Thursday, October 11, 2012

The Hating has to Stop - The "Railway Man" dead at age 93

'Some time the hating has to stop': A tortured war hero, his Japanese tormentor, and the redeeming power of forgiveness.

Re-blogged.  See the complete story here:

Beaten to a pile of broken bones, caged, starved and tortured, Eric Lomax was convinced he would never see Britain ever again.

He had already experienced the lottery of death among the chain gangs on the Burma-Siam Railway. Now things were even worse. Accused of being a spy, he had been left to the mercies of the Japanese army’s secret police.  Among their specialities was what is today known as ‘waterboarding’, when a prisoner undergoes near-drowning. It was surely only a matter of time before he would be put out of his misery.

As his interrogator had explained to him on arrival at the prison camp in 1943: ‘Lomax, you will be killed shortly whatever happens. But it will be to your advantage in the time remaining to tell the whole truth. You know now how we can deal with people when we wish to be unpleasant.’

Eric Lomax was put to work building a railway by his Japanese captors during the Second World War, before he was accused of being a spy and interrogated by Nagase Takashi (below)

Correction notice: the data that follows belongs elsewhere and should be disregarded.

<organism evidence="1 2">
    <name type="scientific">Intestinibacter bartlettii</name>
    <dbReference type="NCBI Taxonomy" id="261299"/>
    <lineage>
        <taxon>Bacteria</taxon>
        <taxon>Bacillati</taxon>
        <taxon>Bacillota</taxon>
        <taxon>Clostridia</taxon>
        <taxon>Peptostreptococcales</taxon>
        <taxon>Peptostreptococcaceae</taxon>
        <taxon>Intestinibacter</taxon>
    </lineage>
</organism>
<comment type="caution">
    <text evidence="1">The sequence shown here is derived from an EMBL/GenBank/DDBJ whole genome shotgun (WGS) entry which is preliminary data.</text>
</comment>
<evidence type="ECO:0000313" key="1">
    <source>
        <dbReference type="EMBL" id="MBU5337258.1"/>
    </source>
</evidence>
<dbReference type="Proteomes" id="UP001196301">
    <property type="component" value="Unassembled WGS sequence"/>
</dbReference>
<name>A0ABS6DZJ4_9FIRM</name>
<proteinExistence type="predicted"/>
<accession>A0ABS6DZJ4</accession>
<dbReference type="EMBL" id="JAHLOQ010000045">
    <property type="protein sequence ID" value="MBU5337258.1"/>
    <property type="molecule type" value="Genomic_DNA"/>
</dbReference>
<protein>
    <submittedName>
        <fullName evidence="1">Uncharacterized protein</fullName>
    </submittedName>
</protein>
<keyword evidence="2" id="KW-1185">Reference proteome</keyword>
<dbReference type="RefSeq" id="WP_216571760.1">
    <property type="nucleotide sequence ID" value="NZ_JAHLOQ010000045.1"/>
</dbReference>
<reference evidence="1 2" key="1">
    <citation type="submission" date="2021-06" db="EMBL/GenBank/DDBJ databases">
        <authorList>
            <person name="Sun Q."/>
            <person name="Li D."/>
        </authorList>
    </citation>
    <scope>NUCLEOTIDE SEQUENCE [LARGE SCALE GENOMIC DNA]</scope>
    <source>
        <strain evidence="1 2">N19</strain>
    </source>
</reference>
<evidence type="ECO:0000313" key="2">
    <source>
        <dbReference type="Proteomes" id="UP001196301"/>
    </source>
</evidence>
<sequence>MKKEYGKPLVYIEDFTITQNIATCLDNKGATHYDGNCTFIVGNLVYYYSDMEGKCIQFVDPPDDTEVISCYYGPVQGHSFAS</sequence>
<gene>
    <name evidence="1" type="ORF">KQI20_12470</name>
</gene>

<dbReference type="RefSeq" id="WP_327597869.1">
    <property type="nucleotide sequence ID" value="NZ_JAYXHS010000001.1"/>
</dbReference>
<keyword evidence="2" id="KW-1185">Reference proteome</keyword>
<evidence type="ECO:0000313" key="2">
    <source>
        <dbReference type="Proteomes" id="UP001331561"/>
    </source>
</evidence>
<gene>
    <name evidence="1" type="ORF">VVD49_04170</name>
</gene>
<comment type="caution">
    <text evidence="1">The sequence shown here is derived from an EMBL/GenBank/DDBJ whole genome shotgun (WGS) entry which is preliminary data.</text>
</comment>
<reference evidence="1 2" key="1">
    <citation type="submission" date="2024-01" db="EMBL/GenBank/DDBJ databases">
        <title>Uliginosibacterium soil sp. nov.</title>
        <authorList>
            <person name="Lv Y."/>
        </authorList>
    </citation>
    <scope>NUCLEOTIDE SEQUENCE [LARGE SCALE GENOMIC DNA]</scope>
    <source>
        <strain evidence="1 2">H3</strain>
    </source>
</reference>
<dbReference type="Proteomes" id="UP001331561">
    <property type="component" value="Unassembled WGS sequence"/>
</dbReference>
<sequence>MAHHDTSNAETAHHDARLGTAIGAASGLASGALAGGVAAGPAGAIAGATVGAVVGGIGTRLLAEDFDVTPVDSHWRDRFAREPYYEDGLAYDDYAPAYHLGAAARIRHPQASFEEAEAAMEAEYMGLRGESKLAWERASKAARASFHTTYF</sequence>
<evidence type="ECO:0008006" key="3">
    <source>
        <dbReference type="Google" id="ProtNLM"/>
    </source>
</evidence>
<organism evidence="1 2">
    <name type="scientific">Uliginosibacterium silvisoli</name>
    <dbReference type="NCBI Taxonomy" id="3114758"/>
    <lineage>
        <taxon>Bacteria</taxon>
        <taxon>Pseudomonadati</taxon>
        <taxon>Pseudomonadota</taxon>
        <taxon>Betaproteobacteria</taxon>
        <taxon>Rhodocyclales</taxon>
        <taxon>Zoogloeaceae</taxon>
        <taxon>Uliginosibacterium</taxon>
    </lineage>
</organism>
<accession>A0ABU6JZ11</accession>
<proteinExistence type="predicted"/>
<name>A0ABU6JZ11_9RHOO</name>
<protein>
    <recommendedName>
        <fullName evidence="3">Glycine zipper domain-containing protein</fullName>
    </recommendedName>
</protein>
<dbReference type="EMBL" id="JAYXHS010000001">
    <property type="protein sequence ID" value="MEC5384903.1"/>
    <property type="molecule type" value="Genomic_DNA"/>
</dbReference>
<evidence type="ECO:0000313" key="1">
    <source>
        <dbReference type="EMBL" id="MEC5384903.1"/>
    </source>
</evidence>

And yet Eric Lomax would somehow survive an ordeal so unspeakable that when he was later transferred to Singapore’s notorious Changi prison, he described it as ‘heaven’.

After the war, like so many of those who had survived the atrocities of Japanese captivity, he could barely discuss his experiences with anyone.

He bottled it all up, although he found that tiny things –particularly inaccurate bills or bureaucratic requests for personal information – could almost paralyse him with fury.

 Through it all, he retained a loathing for the Japanese, particularly the infernal interrogator still haunting his dreams with the same words: ‘Lomax, you will tell us...’  Yet nearly 50 years on, Eric Lomax did something extraordinary. He not only tracked down the man – he met him, befriended him and forgave him. And in 1995, he published a powerful account of his experiences.

Called The Railway Man, it swiftly became a bestseller and won a cluster of literary awards. Indeed, so remarkable is the memoir that it is about to come to the big screen – with Mr Lomax played by Oscar winner Colin Firth, no less –and with Nicole Kidman as his wife.

Sadly, Mr Lomax will not see the film. In the early hours of last Monday morning, he died at his home in Berwick-on-Tweed at the age of 93. He leaves a widow and daughter.

Eric's wife Patti (left) encouraged her husband to get in touch with his erstwhile torturer

 But he also leaves an enduring story of the healing power of forgiveness that will be retold long after we are all gone.

1 comment:

  1. What a compelling story of forgiveness and love. Would that we all could reach that pinnacle.